Opening the Beyerdynamic DT 1350 headphone box gave me a déjà vu feeling. The headphone definitely looked similar to other Beyerdynamic on-ears I've tested over the years. That's not a bad thing, I think they're all attractive in a Euro modern way. This made in Germany 'phone feels sturdy while weighing just 6.1 ounces (174 grams), so it's nice and light. The velvety black ear cups and burnished metal parts lend an elegant look and feel to the design. The headphone sells for $280 in the US, £170 in the UK and AU$368 in Australia.
As for comfort, I prefer headphones that don't squeeze my ears as much as the DT 1350's do, but the upside is this headphone won't fall off or shift on your head when you move or dance.
And dancing might very well be in the cards when you start listening. The DT 1350 has a way with rhythm. It's a high-energy 'phone with bass that is not only plentiful, it's also deep and sure-footed. There's no bloat or thickening, but this is a rather bassy sounding headphone.
Moving up from there, midrange and treble sounds are clear, and the overall balance seems right to me. It's a closed-back design, and blocks a good amount of external noise. Impedance is rated at 80 ohms, so I used my iPod Classic and Astell & Kern Jr. music players for all of my listening tests. The DT 1350 comes with a beautifully designed, flat carry case that does a good job protecting the headphones. One downside, the 4.92 foot long (1.5 meter) cable isn't user replaceable, but the cable plug's slightly bulky reinforced strain relief should prevent premature cable failure. The 3.5 mm plug comes fitted with a screw-on 6.3mm adaptor plug.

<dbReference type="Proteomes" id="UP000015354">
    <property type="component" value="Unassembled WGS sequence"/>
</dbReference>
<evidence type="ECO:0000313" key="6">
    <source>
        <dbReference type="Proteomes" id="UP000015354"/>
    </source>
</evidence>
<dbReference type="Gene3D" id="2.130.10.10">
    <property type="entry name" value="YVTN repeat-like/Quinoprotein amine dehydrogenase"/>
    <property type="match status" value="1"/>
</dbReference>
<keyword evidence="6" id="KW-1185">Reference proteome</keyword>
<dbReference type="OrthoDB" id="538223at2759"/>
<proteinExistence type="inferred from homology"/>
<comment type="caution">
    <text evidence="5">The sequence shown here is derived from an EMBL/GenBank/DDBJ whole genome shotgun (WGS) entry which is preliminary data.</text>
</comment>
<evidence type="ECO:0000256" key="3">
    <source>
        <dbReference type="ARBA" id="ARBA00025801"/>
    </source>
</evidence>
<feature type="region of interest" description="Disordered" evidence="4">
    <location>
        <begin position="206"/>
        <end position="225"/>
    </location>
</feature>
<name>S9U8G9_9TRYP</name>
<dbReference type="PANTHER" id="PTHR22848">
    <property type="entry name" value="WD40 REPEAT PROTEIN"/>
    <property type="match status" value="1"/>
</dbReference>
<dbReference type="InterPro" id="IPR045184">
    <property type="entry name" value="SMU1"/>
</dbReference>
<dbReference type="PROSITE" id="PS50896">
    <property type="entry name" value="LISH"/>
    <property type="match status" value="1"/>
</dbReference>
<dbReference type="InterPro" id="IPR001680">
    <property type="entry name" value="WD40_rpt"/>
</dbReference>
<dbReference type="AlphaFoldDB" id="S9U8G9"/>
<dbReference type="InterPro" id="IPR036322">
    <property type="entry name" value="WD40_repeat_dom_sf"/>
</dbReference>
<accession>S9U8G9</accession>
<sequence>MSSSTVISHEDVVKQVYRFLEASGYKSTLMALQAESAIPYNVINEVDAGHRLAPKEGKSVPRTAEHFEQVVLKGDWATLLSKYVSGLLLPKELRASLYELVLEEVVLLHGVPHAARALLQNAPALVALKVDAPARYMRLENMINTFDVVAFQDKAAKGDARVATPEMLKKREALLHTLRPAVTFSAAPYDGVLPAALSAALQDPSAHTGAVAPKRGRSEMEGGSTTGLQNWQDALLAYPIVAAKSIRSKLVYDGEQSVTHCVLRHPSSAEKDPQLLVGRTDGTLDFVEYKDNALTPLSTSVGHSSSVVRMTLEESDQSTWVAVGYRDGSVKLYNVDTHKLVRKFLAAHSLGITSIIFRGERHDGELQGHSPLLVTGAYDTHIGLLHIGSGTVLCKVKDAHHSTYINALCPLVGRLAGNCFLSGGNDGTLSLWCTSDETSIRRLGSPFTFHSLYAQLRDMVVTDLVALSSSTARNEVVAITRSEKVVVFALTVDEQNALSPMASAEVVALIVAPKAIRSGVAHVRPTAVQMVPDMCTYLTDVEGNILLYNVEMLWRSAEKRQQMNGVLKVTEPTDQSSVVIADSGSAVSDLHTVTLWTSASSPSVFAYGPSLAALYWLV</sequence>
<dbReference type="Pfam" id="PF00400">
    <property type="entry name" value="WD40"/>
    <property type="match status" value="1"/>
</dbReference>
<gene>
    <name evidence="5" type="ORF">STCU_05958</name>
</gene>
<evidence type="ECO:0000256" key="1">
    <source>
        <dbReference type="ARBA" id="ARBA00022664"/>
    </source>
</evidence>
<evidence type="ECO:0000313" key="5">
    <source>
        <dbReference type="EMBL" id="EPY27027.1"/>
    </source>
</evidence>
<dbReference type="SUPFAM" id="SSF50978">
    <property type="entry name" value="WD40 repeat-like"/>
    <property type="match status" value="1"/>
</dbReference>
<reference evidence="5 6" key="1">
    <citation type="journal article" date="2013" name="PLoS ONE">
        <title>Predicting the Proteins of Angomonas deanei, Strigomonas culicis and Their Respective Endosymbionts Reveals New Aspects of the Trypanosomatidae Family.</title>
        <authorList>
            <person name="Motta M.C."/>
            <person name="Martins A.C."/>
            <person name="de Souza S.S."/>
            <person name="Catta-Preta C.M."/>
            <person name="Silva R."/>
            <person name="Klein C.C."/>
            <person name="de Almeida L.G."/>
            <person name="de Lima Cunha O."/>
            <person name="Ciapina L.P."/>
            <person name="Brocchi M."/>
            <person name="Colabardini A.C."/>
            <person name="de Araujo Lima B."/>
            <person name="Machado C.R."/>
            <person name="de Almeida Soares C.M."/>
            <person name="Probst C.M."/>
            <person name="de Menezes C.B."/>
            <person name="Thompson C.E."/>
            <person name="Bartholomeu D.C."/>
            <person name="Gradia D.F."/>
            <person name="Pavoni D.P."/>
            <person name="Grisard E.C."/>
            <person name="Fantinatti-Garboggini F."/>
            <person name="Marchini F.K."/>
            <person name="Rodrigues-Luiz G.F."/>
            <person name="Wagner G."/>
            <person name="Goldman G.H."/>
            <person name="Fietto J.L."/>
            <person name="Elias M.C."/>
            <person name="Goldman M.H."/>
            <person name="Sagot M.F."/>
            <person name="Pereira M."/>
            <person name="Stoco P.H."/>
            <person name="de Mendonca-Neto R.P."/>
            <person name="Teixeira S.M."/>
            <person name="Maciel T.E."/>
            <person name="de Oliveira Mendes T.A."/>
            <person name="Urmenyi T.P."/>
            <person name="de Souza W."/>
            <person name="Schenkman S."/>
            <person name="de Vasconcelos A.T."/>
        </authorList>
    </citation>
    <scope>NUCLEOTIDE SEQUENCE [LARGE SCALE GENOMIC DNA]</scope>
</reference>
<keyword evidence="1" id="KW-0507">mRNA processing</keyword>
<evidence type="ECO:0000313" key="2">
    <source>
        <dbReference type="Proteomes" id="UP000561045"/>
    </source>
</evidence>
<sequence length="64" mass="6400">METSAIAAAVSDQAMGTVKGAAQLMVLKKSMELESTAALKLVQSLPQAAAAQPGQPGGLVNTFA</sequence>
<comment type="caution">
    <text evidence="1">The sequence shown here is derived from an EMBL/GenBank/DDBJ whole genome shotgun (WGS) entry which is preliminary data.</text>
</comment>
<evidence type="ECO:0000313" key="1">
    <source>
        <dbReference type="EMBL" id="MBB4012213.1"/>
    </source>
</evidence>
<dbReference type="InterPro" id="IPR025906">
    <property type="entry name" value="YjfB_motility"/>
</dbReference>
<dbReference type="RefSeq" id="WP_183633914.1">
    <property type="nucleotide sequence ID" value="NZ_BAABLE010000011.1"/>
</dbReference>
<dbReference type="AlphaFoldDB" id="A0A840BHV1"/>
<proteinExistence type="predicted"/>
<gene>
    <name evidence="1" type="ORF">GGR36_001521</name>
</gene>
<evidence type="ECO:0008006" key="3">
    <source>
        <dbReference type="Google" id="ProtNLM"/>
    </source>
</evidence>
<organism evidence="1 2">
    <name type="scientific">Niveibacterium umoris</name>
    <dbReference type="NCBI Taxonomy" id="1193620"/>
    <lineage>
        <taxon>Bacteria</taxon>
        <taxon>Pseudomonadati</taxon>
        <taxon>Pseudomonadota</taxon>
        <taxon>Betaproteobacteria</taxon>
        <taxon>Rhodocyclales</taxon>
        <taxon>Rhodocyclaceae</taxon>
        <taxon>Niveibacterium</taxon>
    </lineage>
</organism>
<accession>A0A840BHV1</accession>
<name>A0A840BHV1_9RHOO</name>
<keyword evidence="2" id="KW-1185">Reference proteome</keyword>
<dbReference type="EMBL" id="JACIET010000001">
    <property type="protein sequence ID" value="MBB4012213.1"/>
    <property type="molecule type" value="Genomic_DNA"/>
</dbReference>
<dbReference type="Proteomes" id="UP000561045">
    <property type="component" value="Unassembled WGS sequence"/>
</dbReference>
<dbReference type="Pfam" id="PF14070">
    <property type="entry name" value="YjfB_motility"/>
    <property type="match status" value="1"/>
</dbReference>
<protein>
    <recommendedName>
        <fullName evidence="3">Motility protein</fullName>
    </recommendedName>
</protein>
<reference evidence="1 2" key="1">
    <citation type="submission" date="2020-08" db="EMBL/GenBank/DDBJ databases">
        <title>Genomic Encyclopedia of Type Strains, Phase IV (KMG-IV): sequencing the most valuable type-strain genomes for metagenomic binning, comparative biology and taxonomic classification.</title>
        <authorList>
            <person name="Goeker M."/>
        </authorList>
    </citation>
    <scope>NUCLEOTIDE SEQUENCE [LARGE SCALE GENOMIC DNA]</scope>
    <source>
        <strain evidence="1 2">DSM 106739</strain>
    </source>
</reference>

Getting down to the business of listening to the DT 1350 didn't feel like work, as acoustic music had an organic natural quality. Voices inside these headphones sounded like actual human voices, imagine that! Flying Lotus' "Until the Quiet Comes" album is jam-packed with texturally and rhythmically dense instrumentals that practically massaged my ears with its low bass beats. The DT 1350 plumbs the depths of the music, no problem.
Then I compared the DT 1350 with a Beyerdynamic T 51P on-ear headphone. These two designs are obviously very similar, but the DT 1350's ear cups and ear pads are slightly larger. More important, how did they sound? The DT 1350 had more heft and body, and was a little clearer overall. With Arcade Fire's "Reflektor" album, the DT 1350 pulled way out in front, letting more music through. I was tapping my feet and bopping my head, the DT 1350 got to me. Still, I think the T 51 P's lighter bass balance might be preferred by some listeners.
There's not much more I can add, the Beyerdynamic DT 1350 headphones' sound and build quality are first-rate, and they're highly recommended.